This post is part of my
2022 Word Project. You can read what that’s about here.
Thursday, May 4, 2023
Ralph and I are tuning in to a week-long online conference centered around a particular note-taking app that we use. I say “note-taking” to keep it simple, but it’s really a quite powerful app that lets you create all sorts of links between your notes , and it gives you a sort of mind map of how all your stuff is connected.
Some people call it a brain tree, or a second brain. The guiding principle behind it is “linking your thinking,” based on the premise that you don’t think in isolated documents, but in a web of ideas that sort of mesh and collide and reference each other. And if you can somehow see those relationships, you can start to be more productive and creative.
If this sounds like a lot, it kind of is. I was looking forward to the conference to help untangle some of the conceptual stuff and put me on a practical path to making the most of this app.
Today there was a talk that I particularly enjoyed, that was the precise exact thing I had been hoping for. It was full of excellent ideas for actually being creative, and letting the app do some of the work. It was given by a highly skilled researcher who was an engaging and witty teacher.
She also had a fair amount of Portuguese accent.
Things were going rather well, and I was enjoying her anecdote about carrot cake and dreamily imagining making some this weekend, when she got to a part of her presentation that was focused on… well, focus.
Except with her accent, every time she spoke the word it came out as fuckus.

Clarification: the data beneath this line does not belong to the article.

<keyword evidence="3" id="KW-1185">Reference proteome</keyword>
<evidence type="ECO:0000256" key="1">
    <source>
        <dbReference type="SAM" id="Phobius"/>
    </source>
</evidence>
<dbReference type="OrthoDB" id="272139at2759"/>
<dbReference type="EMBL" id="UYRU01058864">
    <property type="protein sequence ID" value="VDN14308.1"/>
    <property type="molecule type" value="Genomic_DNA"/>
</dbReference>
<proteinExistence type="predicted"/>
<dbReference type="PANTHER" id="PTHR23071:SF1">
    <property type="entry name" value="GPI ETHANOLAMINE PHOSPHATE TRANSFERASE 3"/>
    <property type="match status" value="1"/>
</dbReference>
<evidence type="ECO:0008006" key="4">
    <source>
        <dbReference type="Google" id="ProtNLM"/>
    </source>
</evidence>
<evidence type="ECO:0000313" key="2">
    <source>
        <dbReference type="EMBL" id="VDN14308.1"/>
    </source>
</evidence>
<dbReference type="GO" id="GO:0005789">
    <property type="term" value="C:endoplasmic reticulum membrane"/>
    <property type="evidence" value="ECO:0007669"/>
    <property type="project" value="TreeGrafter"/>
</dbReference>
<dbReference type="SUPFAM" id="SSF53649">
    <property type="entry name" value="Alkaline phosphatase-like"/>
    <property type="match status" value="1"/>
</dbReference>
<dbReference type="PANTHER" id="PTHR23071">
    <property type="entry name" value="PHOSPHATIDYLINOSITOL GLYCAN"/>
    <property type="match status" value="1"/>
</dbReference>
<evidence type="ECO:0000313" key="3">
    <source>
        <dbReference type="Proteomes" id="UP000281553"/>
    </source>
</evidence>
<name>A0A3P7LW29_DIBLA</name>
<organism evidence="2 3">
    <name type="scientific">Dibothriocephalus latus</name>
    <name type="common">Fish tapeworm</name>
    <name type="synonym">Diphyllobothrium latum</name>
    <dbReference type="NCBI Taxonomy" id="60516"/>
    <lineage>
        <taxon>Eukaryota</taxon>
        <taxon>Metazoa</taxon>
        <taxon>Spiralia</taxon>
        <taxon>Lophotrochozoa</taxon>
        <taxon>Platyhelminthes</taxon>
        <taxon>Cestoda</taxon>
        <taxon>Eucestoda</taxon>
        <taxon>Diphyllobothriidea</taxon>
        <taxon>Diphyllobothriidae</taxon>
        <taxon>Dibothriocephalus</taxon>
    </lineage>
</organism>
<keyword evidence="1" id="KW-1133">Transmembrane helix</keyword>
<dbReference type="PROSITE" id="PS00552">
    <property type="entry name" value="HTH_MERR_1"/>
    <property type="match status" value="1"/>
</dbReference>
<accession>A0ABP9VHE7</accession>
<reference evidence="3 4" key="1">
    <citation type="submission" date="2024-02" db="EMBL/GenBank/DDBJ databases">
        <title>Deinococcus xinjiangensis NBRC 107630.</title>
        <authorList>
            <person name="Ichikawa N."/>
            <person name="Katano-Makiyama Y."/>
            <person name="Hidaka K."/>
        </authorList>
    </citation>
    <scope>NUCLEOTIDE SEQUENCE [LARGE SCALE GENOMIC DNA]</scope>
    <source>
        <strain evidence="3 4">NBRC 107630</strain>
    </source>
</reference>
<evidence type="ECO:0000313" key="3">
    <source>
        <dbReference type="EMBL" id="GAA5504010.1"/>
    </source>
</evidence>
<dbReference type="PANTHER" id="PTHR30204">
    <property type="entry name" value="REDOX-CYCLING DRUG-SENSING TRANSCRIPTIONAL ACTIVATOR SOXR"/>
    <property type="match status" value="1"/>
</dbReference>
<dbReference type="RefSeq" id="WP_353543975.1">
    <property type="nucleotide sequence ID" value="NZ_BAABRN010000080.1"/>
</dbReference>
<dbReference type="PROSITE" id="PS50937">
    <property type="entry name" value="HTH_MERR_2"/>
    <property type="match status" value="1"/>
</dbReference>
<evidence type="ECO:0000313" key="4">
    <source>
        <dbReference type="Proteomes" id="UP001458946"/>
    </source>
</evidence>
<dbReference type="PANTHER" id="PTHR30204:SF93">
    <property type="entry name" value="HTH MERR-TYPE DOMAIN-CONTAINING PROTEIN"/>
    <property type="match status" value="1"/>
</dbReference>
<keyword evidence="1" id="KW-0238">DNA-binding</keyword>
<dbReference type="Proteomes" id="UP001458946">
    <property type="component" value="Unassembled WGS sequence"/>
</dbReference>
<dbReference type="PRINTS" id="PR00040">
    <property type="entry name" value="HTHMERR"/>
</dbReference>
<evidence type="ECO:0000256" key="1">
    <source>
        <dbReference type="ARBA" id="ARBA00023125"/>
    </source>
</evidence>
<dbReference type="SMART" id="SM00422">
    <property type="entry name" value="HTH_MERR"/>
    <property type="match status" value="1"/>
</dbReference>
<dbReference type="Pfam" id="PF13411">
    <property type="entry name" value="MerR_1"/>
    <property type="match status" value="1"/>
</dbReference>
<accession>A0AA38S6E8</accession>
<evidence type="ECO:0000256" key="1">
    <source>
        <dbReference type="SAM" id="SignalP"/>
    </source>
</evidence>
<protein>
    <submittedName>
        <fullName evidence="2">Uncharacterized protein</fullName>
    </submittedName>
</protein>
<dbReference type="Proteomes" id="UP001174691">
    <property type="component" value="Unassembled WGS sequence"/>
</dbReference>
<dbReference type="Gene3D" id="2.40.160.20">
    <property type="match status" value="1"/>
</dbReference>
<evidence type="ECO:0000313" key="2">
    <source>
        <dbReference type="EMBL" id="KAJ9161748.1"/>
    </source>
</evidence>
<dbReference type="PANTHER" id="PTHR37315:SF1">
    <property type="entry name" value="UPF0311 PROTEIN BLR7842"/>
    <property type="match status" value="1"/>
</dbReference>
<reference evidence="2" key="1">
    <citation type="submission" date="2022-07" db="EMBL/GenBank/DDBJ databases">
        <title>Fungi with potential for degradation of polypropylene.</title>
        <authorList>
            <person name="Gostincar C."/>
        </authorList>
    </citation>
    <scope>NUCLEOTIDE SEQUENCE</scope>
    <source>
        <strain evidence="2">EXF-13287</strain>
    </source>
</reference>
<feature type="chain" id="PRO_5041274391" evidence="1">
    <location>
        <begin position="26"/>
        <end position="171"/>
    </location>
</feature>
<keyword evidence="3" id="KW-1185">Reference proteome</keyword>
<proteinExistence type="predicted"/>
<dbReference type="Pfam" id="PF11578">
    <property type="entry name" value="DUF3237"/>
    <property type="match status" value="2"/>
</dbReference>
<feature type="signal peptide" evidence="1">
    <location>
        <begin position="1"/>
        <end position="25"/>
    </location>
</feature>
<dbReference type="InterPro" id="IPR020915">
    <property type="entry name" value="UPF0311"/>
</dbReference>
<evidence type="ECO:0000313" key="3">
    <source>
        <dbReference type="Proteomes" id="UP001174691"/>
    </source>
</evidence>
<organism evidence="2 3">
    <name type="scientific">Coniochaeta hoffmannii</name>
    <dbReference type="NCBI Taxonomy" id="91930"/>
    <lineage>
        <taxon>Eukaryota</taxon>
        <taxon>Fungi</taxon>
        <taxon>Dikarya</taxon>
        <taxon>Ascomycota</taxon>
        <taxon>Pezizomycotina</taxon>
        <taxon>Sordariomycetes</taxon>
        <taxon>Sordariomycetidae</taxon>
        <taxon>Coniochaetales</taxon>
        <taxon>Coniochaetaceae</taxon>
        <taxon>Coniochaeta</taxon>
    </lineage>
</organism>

First we had to choose an object to fuckus on.
And if we were making the carrot cake, we had to fuckus on the carrot cake. And once you put it on the table, you would fuckus on the table.
Since I was half a brain deep in my own carrot cake fantasy, it startled me at first. Then it amused me. Then I was giggling like an eighth grader, with tears streaming down my cheeks, desperately trying to fuckus on what she was saying, but only able to screech-snort every time the word came out of her mouth.
I mean, she used that word a lot of times. And I laughed after every single one.
The good news is that I can’t wait to go back and listen to her talk again, because she had some really great advice for being creative. The other good news is that it really did help me be creative, because it birthed this blog. I guess that’s what happens when you fuckus.
Sometimes, even if it’s juvenile and ridiculous, you need a good laugh.
I know today is May the Fourth and it’s commandeered by all things Star Wars, but I am making it May the Mirth. Because all the Netflix comedy specials ever aired did not make me laugh as much as I did today.
It also got me thinking about things that inspire this sort of uncontrollable mirth. They aren’t rational. They probably aren’t even funny. But something just tickles your funny bone and you can’t help yourself.
A particular incident in college came to mind, as these arbitrary things do when they affect you in a way that you remember three decades later.
I was in French class, and my professor was a tiny elderly lady with round glasses and a very energetic, animated personality. She held class round-robin style, with everyone in chairs in a circle. I was sitting next to a friend who was also taking the class.
I haven’t got a clue what the lesson was about, all I know is that at one point the professor got so excited about whatever knowledge she was imparting that she knocked her own glasses off her face. Without missing a beat she scooped them up, set them back in place and kept going.
I’ll tell you right now that the only thing worse than sitting facing all of your college classmates and trying not to giggle like an eighth grader is sitting next to your friend and catching her eye every few seconds while choking down the laughter and pretending something got stuck in your throat so you have to cough-guffaw to get it out.
I think what makes things funny is that you never know what will make something funny.
So treat yourself to a few minutes of connecting your own mental notes to come up with something that you found snortingly hilarious. I bet you’ll still shed a few years about it today.
Photo: a screen shot of my brain tree. That big chunk on the left are all my notes about cocktails. All that scattered stuff, well, that’s just my brain.